One of my favorite writers is Jacob Bronowski, the Polish-born mathematician and biologist whose books often explore the relationship between science and the arts with stunning candor. There is a moment at the end of his magnus opus, the 1973 BBC documentary based on his book The Ascent of Man, that I have never forgotten. Wearing the slovenly suit of an academic, he is standing in the swampy field outside of Auschwitz where the ashes of the dead were dumped. As he steps into the stagnant waters he speaks about the need to humanize our scientific endeavors. Without rolling up his sleeve, he reaches into the water and take up a handful wet earth, saying to the camera: “We have to touch people.”
The top-selling traditional album of 2012 is sure to be Babel by Mumford & Sons, an awaited follow-up to their debut album which has sold over two and a half million copies in the US alone. Babel was recorded at four studios over the course of at least a year at an expense of six (possibly seven) figures – never before has it cost so much to sound so simple!
Witching & Divining, the third album (or second or fourth) by local folk-roots collaborative Swallow, has been about as long in the making although I imagine it cost a great deal less to record. I make a comparison not to disparage Mumford & Sons (better they sell two and a half million albums than some starlet spun from American Idol) but to present the potential range of traditional music today. Whether roots music is more sincere closer to the roots I will leave up to the listener to decide.
Swallows have been playing several of the songs from Witching & Divining for some time – they even released demos of a few on Clear Sky Relapse, their 2010 EP – and they’ve taken on an “old” quality. Songs played enough times develop scars – little variations over which an arrangement eventually grows – and other distinctive characteristics. So it is with Witching & Divining, as scarred and distinctive a series of songs could be.
Swallows themselves are a band with scars, struggling to make use of their first solid line-up. Never before has the band been so focused on a singular sound, and never has it succeeded in such an endeavor as Witching & Divining.
(“Long Long Shadow”)
So much is evident from the determination of “Long Long Shadow,” which opens the album. The production is a stunning improvement over Clear Sky Relapse, but also captures a raw, live feel with the rough edges of 70s progressive rock albums. There’s a gritty underlayment that holds together the twelve tracks on Witching & Divining more than anything else. In this first track Mike Nordby is heard providing subtle, driving accompaniment to its Celtic, tribal rhythm with a mandolin, but elsewhere over the ensuing three quarters of an hour he is heard on instruments as diverse as the djembe and washboard. Textural noises are created with found objects – sandpaper, pipes, trash cans, a grill wok. Nordby’s credits attest to the albums heavy roots feel.
He is, in this capacity, joined by bandmate Tyson Allison, who plays lead guitar but also various percussion and the marimba that characterizes the album’s best track – “The Winnowing” – and also the melodica that adds an enormous depth to a couple tracks.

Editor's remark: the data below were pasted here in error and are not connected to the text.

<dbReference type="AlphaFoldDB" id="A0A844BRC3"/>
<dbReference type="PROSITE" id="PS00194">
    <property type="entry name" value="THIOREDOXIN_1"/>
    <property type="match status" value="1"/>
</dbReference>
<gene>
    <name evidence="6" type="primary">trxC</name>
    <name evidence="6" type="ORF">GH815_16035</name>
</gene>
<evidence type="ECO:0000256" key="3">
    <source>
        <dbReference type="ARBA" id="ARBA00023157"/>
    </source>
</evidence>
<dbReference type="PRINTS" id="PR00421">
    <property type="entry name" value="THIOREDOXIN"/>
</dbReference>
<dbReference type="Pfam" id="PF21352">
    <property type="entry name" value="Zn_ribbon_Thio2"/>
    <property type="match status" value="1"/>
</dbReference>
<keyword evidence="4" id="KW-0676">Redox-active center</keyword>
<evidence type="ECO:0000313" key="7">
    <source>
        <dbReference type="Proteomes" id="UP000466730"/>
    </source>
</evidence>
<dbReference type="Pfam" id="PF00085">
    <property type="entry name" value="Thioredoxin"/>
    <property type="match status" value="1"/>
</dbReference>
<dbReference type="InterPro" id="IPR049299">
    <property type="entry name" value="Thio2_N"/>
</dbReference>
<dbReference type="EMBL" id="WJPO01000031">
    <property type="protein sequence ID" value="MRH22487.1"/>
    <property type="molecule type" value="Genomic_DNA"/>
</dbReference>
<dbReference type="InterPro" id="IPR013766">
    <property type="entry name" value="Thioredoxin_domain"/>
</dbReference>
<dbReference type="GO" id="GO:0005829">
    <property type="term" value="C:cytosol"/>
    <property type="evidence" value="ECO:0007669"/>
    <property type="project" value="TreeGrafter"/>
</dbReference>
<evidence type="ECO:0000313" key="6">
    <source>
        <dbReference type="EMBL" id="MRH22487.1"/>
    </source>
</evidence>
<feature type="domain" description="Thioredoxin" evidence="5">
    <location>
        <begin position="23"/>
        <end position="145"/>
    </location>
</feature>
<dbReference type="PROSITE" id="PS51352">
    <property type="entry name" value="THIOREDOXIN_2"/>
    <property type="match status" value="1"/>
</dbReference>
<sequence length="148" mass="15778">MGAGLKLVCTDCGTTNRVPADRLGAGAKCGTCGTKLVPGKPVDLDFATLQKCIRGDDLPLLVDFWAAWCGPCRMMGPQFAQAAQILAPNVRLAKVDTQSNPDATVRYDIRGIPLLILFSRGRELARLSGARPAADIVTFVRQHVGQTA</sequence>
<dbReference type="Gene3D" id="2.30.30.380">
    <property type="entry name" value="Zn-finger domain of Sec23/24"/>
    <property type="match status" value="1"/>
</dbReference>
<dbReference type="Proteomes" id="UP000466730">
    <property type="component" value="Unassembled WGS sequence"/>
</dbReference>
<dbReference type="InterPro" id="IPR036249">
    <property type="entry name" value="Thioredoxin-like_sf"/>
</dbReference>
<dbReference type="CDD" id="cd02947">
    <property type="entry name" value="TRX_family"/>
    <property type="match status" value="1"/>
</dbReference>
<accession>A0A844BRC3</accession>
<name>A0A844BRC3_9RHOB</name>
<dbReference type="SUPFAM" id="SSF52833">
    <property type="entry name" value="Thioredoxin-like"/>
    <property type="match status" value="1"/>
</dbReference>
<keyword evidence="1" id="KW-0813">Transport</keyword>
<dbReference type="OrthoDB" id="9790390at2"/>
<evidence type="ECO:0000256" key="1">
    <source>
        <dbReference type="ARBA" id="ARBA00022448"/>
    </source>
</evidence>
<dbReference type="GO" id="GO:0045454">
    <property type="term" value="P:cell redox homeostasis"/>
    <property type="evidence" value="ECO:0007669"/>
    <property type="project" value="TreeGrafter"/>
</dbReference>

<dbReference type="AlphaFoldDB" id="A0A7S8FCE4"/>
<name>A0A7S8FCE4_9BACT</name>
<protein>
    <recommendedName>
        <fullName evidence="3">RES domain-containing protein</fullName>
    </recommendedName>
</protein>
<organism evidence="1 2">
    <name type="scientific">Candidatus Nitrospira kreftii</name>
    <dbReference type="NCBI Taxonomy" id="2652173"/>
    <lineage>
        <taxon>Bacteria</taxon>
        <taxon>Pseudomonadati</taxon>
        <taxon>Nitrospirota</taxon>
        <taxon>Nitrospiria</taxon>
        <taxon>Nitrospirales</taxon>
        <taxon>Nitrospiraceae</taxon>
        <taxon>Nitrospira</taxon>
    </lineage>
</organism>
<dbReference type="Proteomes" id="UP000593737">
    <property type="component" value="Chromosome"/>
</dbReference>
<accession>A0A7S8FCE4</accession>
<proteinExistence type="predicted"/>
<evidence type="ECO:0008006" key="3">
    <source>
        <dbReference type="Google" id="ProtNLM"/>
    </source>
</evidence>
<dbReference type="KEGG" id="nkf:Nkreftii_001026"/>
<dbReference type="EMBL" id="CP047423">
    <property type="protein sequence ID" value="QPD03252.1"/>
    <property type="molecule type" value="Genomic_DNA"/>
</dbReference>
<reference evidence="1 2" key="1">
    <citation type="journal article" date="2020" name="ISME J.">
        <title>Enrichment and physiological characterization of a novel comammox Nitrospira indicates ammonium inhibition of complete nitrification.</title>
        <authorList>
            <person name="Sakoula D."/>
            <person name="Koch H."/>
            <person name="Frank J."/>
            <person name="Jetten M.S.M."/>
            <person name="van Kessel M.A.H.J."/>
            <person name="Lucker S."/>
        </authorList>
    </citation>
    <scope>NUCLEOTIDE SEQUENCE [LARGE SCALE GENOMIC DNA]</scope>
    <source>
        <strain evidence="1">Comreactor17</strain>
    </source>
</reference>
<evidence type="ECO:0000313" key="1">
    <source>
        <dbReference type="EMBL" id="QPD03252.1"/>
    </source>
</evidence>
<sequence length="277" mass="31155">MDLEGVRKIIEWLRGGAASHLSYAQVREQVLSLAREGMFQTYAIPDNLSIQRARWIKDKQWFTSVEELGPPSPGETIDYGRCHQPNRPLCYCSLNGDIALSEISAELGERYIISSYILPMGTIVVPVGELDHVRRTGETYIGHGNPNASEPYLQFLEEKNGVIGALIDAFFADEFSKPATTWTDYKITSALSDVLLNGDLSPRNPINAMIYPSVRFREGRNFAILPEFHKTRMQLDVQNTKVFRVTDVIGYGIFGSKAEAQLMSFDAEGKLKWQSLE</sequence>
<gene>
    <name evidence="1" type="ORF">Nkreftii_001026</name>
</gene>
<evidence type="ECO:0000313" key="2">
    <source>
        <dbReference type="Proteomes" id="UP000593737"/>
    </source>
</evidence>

Jeff Crandall (described by a bandmate as “an alchemist”) howls, growls and sometimes downright croons over the band’s driving, sinewy arrangements. He is the principle songwriter, too, although he often times competes with cellist Aaron Kerr, who seems to push him. Crandall and Kerr have been playing together for more than ten years.
A cello is not the first thing you hear in Witching & Divining but it quickly defines the album, often working with Allison’s guitar. The unsung soul who holds it together is Justin DeLeon, the drummer making his debut with the band. He gives a tribal drive to “Long Long Shadow” and gives meat to a couple lean numbers like “The Devil’s Hole”:
(“The Devil’s Hole”)
You can, by the way, listen to the entire album on their bandcamp page (here).
(“Witching & Divining”)
You’ll probably notice that on “The Winnowing” and one other track Crandall sounds like Tom Waits. True, but there’s a surprising range throughout the album. On the title track he sounds distinctly like the Boss*. In fact, in their earnest earthiness Swallows sounds better than Springsteen’s band on the over-produced back-to-roots Seeger Sessions.
When I talked to the band about their album Crandall said it was a continuation of their “covert transitions to the element.” When I pressed him to explain this he said that each song began belonging to one of the four elementals – earth, wind, fire and water – and evolved from there. From the ground up, or out of fresh air or whatever each song is on the album is moving, sometimes earthy and sometimes ethereal.
Witching & Divining also has more vibrancy than that top seller from across the sea, something-or-other n’ son, whose album sounds so re-recorded and overdubbed it looses the natural energy of traditional music. Folk music and big business just don’t jibe because the basic human instinct to create music gets lost in all the lavish production. Although Witching & Divining is Swallows’ fullest production to date, it doesn’t loose the live feeling of intimacy and interplay essential to their music. Like my favorite local traditional album of 2012 (Adam Kiesling’s Unclouded Day), Witching & Divining has the feeling of friends playing familiar songs together in a basement or living room. You feel at times you could reach out and touch them.
*(Although it must be noted that I particularly love this song because it is a love song for a woman named Laura.)
Swallows will perform Witching & Divining here at Hymie’s on Thursday to warm up for the album’s official release show at the Amsterdam Bar in St. Paul on Saturday.